Spidey’s Homecoming A Funny Throwback to 80’s Teen Films

3.5 out of 5 stars (Above Average)

Spider-Man Homecoming poster
Image from http://marvel.wikia.com

Note: Upon rewatching the film in preparation for Spider-Man: Far From Home, I realized that I was somewhat wrong here.  This is a bit subtler than previous Spidey outings, and I went into this annoyed about another reboot of the character.  Now, 2 years later, I can happily say that I would give this film 4 out of 5 stars (one of the best of the year) for mixing comedy, drama, and action better than the previous incarnations.  Enjoy my review below.

I am getting tired of reboots.  Though some have been successful (The current Planet of the Apes franchise is consistently entertaining), many reboots serve only as ways for studios to make easy money off of a well-known property, with little regard for the quality of said film as long as it gets solid returns.  However, Spider-Man Homecoming is not another run-of-the-mill superhero tale, but in fact a teen comedy/coming-of-age story about Peter Parker learning how to balance his duties as Spider-Man with being a legitimate teenager, something that none of the other movies really explored.  While I will always love Sam Raimi’s original Spider-Man trilogy, Spider-Man Homecoming is a fresh spin on the character that differentiates itself with humor, some good twists, and a hero who truly enjoys what he does rather than complaining about it.

After fighting alongside Iron Man/Tony Stark (Robert Downey Jr.) in Civil War, Peter Parker (played by newcomer Tom Holland) is having a bit of trouble balancing life as Spider-Man with the mundanity of high-school, with Tony telling him to lay low and wait for the Avengers to call him.  Like any teen in this situation, Peter doesn’t take to that well, believing himself ready to play with the big boys.  I would tell him those big boys graduated from high school before they became full-time heroes, but I would probably do the same thing if it were me.

Peter gets his chance for some action when the vengeful Adrian Toombs (Michael Keaton giving a dedicated performance) starts using alien technology for nefarious purposes.  Now Peter, along with his comic relief best friend (Jacob Batalon) who discovered his identity, must try and stop Toombs before it’s too late.  And also, the homecoming dance is coming up, and Peter must work up the courage to ask Liz Allen (Laura Harrier) out.  Oh the joys of superherodom.

This film excels as a teen comedy, containing witty dialogue and a purposefully light tone, but is completely underwhelming as an action film.  Batalon and Holland are believable as best friends and Marisa Tomei (though criminally underused) does well with what she is given.  This is the closest thing to a John Hughes film I’ve seen in ages, and that approach was surprisingly perfect for this interpretation of the character.  Peter Parker has never felt more real, and I can only hope that feeling continues throughout his other solo adventures.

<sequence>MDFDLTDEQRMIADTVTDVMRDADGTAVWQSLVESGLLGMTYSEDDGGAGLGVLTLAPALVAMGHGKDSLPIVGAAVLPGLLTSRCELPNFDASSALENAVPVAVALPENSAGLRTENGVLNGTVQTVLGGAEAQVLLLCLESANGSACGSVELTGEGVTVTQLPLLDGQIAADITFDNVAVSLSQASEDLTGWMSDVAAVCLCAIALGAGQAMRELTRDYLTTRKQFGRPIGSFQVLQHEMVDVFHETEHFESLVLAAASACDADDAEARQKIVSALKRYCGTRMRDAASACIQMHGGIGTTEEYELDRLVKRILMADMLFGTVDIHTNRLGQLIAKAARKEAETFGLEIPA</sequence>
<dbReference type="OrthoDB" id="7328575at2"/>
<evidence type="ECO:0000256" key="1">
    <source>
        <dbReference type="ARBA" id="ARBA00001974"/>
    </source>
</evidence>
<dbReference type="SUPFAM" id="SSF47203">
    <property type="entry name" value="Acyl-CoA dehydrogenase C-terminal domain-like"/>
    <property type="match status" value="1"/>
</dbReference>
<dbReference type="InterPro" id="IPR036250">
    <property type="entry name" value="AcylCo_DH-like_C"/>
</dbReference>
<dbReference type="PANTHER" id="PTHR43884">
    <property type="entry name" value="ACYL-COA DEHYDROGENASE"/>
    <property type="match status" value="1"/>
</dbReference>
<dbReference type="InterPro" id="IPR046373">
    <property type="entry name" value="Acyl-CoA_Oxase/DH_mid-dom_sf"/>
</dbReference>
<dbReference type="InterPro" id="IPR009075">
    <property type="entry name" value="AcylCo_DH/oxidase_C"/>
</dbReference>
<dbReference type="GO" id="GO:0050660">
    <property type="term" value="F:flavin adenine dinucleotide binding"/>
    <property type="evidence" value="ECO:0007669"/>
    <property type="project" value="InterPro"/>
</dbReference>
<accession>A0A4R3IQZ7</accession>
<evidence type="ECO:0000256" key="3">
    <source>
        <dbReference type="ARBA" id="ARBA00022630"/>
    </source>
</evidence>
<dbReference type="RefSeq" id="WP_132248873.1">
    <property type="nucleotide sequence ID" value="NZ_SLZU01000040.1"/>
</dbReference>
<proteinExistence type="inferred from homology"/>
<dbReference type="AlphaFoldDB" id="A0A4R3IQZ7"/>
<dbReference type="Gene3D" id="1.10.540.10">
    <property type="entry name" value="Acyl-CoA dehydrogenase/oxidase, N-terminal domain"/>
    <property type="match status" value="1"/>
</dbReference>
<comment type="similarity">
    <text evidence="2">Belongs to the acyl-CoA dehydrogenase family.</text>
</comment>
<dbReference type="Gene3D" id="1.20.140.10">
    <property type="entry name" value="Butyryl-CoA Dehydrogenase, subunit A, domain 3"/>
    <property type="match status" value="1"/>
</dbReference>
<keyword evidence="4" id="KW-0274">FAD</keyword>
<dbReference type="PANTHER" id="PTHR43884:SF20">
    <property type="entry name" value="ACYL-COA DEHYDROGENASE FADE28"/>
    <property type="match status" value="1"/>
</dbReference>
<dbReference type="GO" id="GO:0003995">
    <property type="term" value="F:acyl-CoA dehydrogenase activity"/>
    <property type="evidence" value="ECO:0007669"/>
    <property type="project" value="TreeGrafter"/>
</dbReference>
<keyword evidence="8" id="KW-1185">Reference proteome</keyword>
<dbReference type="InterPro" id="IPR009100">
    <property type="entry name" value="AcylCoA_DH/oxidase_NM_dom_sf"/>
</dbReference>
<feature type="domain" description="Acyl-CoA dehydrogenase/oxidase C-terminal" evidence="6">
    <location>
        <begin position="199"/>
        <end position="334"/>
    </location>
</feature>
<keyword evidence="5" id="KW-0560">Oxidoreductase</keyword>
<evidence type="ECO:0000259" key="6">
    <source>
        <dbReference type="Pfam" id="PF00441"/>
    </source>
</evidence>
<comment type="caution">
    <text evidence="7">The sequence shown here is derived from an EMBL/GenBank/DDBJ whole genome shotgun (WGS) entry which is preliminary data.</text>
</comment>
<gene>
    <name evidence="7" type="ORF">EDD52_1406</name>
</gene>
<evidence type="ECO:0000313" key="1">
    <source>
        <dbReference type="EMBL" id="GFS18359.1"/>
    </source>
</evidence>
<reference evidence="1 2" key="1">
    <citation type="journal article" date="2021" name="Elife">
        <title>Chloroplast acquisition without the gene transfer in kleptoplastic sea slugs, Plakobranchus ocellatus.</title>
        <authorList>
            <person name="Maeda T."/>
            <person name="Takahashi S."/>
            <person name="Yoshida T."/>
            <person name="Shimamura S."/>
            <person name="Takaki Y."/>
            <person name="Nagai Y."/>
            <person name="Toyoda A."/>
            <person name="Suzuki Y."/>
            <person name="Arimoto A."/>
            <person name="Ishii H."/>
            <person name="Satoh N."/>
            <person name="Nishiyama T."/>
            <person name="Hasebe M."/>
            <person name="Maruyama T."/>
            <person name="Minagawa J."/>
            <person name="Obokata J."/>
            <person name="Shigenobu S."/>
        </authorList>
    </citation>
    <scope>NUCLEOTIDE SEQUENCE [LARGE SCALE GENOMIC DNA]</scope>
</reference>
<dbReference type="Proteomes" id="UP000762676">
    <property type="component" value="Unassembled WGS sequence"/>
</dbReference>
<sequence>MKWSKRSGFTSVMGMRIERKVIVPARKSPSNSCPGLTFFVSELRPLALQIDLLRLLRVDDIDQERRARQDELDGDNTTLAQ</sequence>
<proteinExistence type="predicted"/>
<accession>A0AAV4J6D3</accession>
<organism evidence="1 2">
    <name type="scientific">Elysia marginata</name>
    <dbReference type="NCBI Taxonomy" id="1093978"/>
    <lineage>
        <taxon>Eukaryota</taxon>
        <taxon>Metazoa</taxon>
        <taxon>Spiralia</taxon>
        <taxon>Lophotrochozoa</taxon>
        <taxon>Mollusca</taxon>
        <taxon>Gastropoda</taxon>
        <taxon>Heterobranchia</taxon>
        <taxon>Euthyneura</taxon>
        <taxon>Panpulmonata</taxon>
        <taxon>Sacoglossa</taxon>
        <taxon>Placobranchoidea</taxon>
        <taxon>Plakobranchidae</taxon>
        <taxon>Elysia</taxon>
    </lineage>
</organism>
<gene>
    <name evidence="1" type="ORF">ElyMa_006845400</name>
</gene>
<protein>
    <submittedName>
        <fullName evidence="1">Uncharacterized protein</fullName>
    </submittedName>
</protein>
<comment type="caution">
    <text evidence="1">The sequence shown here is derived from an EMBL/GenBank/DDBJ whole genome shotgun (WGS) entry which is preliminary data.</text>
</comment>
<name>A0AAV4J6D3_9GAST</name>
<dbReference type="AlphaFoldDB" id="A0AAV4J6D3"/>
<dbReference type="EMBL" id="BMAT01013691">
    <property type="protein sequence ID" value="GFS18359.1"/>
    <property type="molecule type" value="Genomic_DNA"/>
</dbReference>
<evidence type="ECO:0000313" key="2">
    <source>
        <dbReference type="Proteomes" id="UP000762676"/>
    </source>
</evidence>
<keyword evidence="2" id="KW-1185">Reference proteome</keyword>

The action feels reminiscent of scenes from the other movies, or comes off as overly cartoonish (the latter being especially true of the film’s climax). It’s as if the screenwriters worked so hard on the teen stuff that they had to put the action in at the last minute.  Director Jon Watts (known for horror film Clown and gritty crime drama Cop Car) seems unsure of himself in those sequences, always shooting too close for us to really see Spidey in action.  Hopefully the sequel will improve on this aspect.

Despite the action deficiency, I laughed consistently at the jokes, though some were crude and/or sophomoric (the film was written by the same guys behind that over-raunched Vacation remake no one wanted). Michael Keaton’s performance is simultaneously menacing and sympathetic, even when he is dressed in an overly ridiculous outfit for the climax.  Lastly, the music choices were mostly solid, leading me to tap my feet at a few points.

Spider-Man Homecoming is a funny teen comedy that, despite lackluster action, provides consistent humor and endearing central performances.  Michael Keaton makes a surprisingly complex character, the toe-tapping soundtrack is enjoyable, and this version of Peter Parker is fresh, but the underwhelming action really took down what could have been one of the best films in this series and made it just a funny comedy.  It’s a good film, but it could have been better.

Rated PG-13 for Sequences of Action Violence, Language, and Some Suggestive Comments , (Someone remarks about watching porn at one point??????)

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